Arguments the federal budget measure to allow SMSFs to switch to a three-year audit cycle will reduce compliance costs are myopic, according to an accounting body.
Institute of Public Accountants (IPA) chief executive Andrew Conway said SMSF trustees may be required to have a three-year audit at greater total cost than the current 12-month review.
“Will the unsubstantiated audit cost saving be worth the significant risks such a measure introduces?” Conway said.
He added paring back the audit cycle will not boost regulatory oversight and transparency in the SMSF sector.
“We know, that now more than ever, in the financial services space, sunlight is the best disinfectant,” he said.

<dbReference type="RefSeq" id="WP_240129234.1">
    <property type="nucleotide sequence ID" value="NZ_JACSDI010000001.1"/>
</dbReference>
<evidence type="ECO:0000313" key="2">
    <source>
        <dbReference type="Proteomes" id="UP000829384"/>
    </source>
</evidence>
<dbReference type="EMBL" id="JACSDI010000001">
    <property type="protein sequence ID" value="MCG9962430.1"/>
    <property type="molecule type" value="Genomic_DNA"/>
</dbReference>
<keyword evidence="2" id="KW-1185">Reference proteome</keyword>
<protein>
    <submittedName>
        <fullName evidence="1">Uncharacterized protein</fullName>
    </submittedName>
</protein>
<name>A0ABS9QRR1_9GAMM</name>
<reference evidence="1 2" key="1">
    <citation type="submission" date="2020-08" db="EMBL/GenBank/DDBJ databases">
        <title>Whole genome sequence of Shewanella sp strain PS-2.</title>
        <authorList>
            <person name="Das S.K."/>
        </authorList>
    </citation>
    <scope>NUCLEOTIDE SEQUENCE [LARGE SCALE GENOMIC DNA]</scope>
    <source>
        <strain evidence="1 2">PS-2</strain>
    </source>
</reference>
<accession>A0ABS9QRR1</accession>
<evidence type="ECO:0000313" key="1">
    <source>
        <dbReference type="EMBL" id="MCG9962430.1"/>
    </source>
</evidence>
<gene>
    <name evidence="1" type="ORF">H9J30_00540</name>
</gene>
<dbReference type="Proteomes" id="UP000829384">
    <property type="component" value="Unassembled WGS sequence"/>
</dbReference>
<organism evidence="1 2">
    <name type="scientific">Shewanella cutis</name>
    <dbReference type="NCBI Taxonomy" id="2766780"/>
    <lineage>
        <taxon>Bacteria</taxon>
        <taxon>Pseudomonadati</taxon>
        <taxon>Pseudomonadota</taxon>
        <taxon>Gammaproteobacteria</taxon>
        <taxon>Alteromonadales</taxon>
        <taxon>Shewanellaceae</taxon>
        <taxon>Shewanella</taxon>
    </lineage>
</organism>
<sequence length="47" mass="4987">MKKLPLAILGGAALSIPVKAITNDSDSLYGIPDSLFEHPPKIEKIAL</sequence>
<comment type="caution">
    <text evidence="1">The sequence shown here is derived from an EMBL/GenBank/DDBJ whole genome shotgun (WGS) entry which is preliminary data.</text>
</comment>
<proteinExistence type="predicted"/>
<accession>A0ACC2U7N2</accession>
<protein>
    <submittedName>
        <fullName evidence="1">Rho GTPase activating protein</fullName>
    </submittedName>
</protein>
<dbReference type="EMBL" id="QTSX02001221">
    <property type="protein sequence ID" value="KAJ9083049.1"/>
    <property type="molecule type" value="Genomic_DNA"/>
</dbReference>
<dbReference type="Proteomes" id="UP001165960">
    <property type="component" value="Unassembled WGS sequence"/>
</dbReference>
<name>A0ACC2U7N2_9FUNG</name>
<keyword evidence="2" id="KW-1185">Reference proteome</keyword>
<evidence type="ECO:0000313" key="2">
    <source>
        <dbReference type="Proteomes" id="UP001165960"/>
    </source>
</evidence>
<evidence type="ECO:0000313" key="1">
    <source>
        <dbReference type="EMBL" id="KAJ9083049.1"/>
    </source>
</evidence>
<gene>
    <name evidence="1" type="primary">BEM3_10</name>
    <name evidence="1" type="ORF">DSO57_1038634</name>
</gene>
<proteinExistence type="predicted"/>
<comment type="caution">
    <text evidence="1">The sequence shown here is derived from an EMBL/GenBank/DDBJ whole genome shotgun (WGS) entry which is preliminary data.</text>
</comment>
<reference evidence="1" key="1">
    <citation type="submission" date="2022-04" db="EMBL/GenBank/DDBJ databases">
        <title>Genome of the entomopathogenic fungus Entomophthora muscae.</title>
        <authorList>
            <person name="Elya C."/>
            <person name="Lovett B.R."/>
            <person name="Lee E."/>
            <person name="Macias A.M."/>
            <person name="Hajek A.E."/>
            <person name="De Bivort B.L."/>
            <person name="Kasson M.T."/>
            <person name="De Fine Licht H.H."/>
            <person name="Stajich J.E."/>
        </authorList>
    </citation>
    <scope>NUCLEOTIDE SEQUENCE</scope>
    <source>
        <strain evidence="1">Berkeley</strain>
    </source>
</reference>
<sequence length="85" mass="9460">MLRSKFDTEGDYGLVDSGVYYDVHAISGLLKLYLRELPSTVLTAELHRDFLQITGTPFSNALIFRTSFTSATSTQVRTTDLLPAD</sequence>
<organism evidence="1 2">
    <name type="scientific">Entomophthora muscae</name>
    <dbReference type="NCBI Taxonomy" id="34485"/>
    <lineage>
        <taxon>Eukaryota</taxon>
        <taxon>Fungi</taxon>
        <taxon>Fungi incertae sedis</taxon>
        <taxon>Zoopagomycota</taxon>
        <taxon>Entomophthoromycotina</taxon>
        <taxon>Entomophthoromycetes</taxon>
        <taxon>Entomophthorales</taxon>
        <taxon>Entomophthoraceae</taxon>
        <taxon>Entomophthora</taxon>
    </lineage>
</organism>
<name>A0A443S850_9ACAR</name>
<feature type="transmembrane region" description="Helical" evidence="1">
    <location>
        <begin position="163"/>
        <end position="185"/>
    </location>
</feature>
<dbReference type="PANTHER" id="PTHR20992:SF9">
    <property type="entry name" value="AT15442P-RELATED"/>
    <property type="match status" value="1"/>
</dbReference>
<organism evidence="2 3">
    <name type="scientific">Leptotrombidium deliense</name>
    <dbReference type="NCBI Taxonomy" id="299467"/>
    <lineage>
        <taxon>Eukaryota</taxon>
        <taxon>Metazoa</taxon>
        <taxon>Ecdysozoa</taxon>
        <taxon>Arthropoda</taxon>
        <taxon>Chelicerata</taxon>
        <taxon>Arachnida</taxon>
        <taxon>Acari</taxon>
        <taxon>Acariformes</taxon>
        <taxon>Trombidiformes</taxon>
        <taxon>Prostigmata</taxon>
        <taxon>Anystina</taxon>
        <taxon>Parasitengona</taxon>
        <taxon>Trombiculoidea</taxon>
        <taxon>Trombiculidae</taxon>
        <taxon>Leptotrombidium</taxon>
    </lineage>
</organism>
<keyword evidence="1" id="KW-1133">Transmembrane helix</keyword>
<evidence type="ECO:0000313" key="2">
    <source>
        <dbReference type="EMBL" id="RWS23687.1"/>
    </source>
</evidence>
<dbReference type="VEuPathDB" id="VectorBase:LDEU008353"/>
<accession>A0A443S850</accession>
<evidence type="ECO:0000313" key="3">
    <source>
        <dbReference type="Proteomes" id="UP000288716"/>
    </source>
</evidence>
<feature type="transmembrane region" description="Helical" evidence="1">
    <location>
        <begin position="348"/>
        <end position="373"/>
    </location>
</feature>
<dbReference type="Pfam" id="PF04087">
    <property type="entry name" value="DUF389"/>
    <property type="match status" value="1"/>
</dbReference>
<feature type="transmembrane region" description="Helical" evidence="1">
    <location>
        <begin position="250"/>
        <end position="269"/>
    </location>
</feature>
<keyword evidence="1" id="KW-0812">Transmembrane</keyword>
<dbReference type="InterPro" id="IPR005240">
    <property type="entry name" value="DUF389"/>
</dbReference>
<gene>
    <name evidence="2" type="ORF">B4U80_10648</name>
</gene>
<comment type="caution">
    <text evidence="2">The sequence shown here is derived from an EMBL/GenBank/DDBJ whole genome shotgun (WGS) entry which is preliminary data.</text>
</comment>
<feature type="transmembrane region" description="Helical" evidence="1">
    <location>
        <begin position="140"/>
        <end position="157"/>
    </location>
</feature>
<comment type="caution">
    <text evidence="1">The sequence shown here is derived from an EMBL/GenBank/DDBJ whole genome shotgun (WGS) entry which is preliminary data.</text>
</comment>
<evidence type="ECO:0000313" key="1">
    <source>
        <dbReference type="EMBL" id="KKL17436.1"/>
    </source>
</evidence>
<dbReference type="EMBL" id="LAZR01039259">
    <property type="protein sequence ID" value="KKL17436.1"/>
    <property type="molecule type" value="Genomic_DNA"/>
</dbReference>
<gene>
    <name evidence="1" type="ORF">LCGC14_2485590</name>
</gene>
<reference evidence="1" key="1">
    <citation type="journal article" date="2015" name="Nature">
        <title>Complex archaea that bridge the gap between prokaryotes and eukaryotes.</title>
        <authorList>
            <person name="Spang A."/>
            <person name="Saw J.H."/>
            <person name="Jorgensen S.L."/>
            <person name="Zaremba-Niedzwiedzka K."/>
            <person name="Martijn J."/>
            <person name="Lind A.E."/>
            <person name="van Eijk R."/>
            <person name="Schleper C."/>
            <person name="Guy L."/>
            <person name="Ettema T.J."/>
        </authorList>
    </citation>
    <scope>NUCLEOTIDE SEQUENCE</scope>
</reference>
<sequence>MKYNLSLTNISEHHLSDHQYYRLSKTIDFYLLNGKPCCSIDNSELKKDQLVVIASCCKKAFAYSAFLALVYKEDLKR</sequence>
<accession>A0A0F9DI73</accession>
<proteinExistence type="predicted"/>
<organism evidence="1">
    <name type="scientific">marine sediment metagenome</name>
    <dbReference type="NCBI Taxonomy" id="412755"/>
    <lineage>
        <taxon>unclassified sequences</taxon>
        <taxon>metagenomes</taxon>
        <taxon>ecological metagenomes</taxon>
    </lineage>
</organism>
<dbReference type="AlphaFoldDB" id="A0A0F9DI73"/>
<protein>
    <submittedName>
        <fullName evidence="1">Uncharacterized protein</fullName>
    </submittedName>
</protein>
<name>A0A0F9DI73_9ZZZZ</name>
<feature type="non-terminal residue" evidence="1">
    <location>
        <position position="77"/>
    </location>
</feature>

“Without an annual SMSF auditor oversight, how will the regulator of the SMSF sector monitor compliance? These issues go far beyond the impact on SMSF auditors and speak to the very confidence and transparency of the SMSF sector.”
The IPA revealed it is working with Revenue and Financial Services Minister Kelly O’Dwyer and Treasury over the proposed changes to the SMSF audit cycle.
Under the proposal, SMSFs with a good compliance and record-keeping history will have the ability to switch to a three-year audit cycle.
SMSF Association chief executive John Maroney recently commented on the issue, saying while the association welcomed measures that cut red tape for SMSF trustees, he would like more detail to understand the implications of the proposal.
“SMSF auditors need to understand the detail of how less frequent audits are expected to be conducted in a manner that increases efficiency, so they can understand the effects on their clients, on their professional obligations and on their businesses,” Maroney said.